Inmate released after DNA evidence finds he didn't commit crime

Tuesday, August 26, 2003

ST. LOUIS -- Lonnie Erby stood at the top of the courthouse steps Monday, stretched out his arms and broke into a wide smile.

"Yeah! Yeah!," he said enjoying the moment, then pointed downtown to the landmark in the distance. "There's the Arch. I've been waiting to see it."

Erby served 17 years in prison for three rape convictions before being freed Monday after DNA tests proved he didn't commit the crimes.

St. Louis Circuit Judge Jimmie Edwards apologized directly to Erby during a court hearing. As he said "This court finds Lonnie Erby is innocent ..." Erby's family and friends broke into applause and cheered.

Edwards said that the science of criminal investigation has improved since the 1986 conviction, when genetic tests like the ones that freed Erby were not available.

"Final justice has indeed been done today," Edwards said.

The apology was what Erby, 49, longed to hear. "That's the one thing I was waiting for," he said.

Erby first hugged his son Dawayne Erby, 27, whom he had seen just once since his incarceration. "I survived in there for him," the father said.

Erby described a lonely time in prison, saying he felt isolated knowing he hadn't committed the crimes. Other inmates, he said, dismissed his claims of innocence.

"Remember me?" asked a woman as she hugged him. "God is good, isn't he, Lonnie?" said another.

Erby, his family and friends headed off to celebrate at Imo's Pizza, a St. Louis institution.

Erby was arrested after a 13-year-old girl reported a man was looking in her window. He was convicted in 1986 of sexual attacks on three girls, with charges ranging from rape with a dangerous instrument to forcible sodomy, and sentenced to 115 years. He had been jailed at the Moberly Correctional Center.

Officials with the New York-based Innocence Project had long sought DNA testing to determine if Erby was innocent. DNA testing was not yet available when Erby was initially convicted.

Erby was the second inmate convicted of a St. Louis rape in about a year to be freed after DNA testing sought by the Innocence Project, which is headed by Barry Scheck, who gained fame as part of the O.J. Simpson defense team.

In July 2002, Larry Johnson was released after spending 18 years in prison for the 1984 rape of a St. Louis University student.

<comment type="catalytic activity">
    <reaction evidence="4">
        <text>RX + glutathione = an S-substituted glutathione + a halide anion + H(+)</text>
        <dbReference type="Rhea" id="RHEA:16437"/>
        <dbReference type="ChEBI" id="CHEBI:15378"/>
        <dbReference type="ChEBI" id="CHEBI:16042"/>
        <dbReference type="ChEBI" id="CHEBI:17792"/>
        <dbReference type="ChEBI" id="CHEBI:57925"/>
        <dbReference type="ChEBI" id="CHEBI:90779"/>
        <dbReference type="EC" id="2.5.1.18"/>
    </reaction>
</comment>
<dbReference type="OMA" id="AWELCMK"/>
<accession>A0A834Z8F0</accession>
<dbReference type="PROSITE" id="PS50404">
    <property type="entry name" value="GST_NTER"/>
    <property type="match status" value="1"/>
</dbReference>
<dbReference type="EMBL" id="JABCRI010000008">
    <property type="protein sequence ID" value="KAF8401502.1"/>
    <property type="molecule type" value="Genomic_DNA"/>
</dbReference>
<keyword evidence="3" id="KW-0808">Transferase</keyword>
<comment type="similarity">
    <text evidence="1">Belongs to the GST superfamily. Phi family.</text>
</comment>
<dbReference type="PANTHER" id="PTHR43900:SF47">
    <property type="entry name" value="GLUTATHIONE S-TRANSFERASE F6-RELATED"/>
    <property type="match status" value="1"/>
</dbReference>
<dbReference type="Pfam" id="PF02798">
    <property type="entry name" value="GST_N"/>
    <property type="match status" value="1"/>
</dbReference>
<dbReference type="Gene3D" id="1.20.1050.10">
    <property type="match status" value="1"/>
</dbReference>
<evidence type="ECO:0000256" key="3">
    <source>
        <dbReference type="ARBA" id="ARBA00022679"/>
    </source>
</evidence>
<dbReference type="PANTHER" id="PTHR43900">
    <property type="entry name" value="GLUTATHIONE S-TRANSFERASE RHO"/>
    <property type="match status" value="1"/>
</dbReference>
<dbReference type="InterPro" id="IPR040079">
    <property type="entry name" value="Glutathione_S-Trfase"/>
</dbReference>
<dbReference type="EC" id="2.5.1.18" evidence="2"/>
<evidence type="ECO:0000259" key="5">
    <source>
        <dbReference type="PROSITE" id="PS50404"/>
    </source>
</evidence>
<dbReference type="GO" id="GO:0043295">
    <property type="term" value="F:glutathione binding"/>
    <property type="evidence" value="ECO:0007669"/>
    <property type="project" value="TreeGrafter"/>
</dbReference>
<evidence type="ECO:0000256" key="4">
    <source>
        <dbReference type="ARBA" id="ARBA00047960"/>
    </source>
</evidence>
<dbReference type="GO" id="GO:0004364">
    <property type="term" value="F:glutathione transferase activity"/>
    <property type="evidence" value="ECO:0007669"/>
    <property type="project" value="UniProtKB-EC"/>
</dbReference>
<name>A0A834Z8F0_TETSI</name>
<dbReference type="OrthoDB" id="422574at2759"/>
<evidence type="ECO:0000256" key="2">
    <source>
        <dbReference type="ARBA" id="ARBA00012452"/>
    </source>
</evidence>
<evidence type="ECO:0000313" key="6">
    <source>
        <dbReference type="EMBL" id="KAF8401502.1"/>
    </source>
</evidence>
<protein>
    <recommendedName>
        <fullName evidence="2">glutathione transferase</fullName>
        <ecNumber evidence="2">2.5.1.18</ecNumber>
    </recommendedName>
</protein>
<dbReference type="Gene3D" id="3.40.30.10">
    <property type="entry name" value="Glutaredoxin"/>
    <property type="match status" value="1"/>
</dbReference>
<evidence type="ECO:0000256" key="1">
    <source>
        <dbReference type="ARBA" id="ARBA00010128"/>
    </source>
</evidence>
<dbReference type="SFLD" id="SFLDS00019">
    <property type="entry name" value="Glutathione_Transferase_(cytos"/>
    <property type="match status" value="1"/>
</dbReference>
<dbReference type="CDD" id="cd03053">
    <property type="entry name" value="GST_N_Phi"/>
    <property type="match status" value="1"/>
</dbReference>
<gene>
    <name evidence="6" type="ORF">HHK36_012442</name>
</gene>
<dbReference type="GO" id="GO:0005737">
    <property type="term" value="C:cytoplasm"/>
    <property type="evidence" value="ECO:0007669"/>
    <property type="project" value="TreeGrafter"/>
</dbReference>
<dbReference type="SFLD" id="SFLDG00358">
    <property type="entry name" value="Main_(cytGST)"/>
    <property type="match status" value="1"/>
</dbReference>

Scheck said the DNA evidence had been entered into a national databank. He believes that, even 18 years later, it can help find the real rapist. St. Louis Circuit Attorney Jennifer Joyce said the cases will be re-opened for investigation.

Aliza Kaplan, deputy director of the Innocence Project, said Erby wrote to the organization and work on his case began in 1995. On April 18, 2002, a court approved DNA testing, where a blood sample from Erby was compared to the original biological evidence to see if he was or was not a genetic match.

That decision was appealed by Missouri, but the appeal was rejected.

Joyce had been outspoken about traumatizing crime victims by retesting in several cases, including Erby's situation.

"In fact, she fought us on accessing his evidence," Kaplan said.

But Joyce said Monday she and the Innocence Project both are supporting programs to help the wrongly-incarcerated adjust to life outside of prison. She also wants to see legislation that financially compensates the wrongfully accused. "I'm always happy to partner with anyone interested in seeing that justice was done," said Joyce.

The Innocence Project won court orders requiring new DNA tests for several convicted rapists in St. Louis. Testing has confirmed the guilt of some other inmates.

A Missouri law, effective August 2001, lets convicted rapists seek new DNA tests if the technology wasn't available at the time of their trial.

Nationally, more than 300 men and women have been exonerated of crimes and released from prison as the result of DNA testing, the Innocence Project said.

Joyce's office has thus far reviewed about 350 of 1,400 old cases of rape, murder and assault to pinpoint where new DNA tests might be warranted.

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